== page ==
Energy was a hot topic of the day, so the business got started with power-conversion technology contract work with the U.S. Army and Navy, mainly developing prototypes and looking at where they could be applied to save energy in the battlefield and on warships.

But not long afterward, the R&D focus began to edge toward production.

The company transitioned into distributed generation, renewable energy and energy storage/battery products, which essentially provided a commerce-driven re-launch for an enterprise now aiming to sell its own wares in a newly-emerging marketplace.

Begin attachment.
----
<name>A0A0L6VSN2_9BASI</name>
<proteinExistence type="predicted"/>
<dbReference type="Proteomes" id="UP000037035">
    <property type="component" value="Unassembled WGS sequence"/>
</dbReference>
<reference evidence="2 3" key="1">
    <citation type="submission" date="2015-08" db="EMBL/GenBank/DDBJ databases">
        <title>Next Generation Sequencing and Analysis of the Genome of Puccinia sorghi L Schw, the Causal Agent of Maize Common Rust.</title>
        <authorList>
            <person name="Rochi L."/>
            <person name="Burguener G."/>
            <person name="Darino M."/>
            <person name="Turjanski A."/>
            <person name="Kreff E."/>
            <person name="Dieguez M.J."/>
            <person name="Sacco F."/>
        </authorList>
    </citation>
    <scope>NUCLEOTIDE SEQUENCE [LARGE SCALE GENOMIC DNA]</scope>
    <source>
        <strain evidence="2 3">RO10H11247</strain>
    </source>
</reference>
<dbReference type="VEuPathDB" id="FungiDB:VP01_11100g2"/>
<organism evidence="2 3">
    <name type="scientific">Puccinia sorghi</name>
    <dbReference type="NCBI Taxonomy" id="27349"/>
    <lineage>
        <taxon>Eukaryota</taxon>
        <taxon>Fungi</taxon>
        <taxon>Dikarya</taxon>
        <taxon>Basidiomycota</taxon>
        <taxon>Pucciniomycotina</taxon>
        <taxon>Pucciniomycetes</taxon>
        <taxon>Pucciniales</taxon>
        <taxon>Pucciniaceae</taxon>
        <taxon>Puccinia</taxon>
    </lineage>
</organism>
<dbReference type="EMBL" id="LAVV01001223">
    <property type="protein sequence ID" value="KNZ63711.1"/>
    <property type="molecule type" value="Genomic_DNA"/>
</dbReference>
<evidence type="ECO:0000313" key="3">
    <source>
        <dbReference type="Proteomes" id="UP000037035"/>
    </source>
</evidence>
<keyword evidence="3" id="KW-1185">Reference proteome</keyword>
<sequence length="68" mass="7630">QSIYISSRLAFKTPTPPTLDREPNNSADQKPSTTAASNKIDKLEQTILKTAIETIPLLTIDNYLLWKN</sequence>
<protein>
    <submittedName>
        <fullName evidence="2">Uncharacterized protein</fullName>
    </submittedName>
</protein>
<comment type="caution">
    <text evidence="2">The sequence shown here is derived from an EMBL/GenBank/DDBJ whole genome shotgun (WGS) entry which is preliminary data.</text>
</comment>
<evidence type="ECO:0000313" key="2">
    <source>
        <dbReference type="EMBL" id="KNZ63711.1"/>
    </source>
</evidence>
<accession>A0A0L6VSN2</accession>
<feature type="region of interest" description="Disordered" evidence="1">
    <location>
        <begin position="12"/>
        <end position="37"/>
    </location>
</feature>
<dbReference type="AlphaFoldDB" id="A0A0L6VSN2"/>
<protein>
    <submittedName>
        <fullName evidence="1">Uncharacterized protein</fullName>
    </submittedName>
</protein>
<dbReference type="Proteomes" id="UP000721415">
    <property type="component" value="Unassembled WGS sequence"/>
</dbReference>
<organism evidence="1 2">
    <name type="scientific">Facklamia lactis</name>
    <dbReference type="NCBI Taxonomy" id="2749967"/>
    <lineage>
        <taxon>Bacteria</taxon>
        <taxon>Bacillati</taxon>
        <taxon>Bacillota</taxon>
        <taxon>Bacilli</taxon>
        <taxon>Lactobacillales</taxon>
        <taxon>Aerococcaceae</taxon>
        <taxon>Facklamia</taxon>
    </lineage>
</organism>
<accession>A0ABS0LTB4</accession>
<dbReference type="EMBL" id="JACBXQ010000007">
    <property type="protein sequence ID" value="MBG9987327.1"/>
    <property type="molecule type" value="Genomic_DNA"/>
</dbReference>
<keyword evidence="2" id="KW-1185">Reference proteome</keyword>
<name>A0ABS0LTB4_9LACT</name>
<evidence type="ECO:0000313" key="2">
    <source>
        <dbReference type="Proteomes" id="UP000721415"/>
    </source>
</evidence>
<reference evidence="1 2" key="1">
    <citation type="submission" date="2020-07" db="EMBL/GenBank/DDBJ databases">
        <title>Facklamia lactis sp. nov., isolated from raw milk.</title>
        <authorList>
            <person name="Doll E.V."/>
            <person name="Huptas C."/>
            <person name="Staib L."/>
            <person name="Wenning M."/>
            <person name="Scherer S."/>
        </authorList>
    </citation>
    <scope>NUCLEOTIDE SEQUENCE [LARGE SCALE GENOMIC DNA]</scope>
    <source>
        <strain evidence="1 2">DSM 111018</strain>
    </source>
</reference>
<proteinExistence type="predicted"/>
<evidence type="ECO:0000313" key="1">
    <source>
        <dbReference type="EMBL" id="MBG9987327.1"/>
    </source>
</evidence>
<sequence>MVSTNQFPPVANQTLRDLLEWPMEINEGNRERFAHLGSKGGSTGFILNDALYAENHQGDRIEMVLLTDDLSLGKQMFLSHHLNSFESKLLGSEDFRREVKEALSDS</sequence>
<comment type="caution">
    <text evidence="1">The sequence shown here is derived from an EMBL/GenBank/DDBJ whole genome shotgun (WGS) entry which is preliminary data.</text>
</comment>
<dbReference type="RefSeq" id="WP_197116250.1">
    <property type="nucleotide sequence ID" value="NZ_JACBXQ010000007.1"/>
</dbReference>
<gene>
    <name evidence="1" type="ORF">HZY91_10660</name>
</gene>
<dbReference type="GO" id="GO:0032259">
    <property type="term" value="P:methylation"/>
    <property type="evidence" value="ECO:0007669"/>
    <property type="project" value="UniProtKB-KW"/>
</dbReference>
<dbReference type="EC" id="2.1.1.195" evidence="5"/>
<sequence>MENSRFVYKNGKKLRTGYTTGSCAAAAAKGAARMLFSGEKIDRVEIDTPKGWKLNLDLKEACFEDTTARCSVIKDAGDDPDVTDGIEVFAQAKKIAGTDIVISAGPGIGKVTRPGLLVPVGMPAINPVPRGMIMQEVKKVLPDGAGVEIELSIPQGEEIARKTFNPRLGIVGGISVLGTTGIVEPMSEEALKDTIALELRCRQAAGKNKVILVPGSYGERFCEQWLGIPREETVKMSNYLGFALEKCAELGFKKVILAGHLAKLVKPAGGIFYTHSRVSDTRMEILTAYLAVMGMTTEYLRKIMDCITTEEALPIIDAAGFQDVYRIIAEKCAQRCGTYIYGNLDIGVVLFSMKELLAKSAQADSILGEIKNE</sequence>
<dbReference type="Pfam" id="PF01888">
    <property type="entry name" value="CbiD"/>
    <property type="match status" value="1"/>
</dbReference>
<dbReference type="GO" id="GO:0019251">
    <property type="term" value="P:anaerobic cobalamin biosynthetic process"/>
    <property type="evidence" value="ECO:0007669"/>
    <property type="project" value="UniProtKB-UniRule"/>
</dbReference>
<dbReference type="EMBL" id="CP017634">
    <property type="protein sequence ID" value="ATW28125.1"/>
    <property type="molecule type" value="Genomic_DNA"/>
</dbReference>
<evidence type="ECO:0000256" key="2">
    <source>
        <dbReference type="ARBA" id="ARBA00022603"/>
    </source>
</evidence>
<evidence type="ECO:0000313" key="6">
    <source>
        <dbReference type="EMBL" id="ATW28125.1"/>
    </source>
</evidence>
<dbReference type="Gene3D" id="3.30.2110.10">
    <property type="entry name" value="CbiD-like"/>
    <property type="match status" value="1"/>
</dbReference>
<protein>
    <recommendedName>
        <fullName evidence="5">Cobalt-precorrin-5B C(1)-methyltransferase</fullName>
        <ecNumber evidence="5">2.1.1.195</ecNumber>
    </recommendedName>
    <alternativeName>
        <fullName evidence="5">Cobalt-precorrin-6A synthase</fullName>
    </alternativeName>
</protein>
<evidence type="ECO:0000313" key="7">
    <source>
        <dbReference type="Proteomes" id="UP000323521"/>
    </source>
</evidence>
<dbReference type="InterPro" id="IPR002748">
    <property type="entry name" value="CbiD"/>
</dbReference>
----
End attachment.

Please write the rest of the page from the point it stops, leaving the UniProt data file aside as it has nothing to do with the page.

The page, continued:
“We definitely did not want to be a contractor or an R&D shop,” Hammell said.

“We were a technology company, but we really focused on getting a commercial product out. It took a lot longer than we probably thought it would, so in the early days we self-funded our company by doing a lot of contract work. But we always thought of it as a means to an end.

“The philosophy was always to get to that end point.”

WHO: Princeton Power Systems
WHAT: Designer and manufacturer of state-of-the-art technology solutions for energy management, micro-grid operations and electric vehicle charging with customers/partners in North America, Europe, Africa and the Caribbean
WHERE: Headquarters in Lawrenceville, N.J.; Sales office in Boston, field support office in San Francisco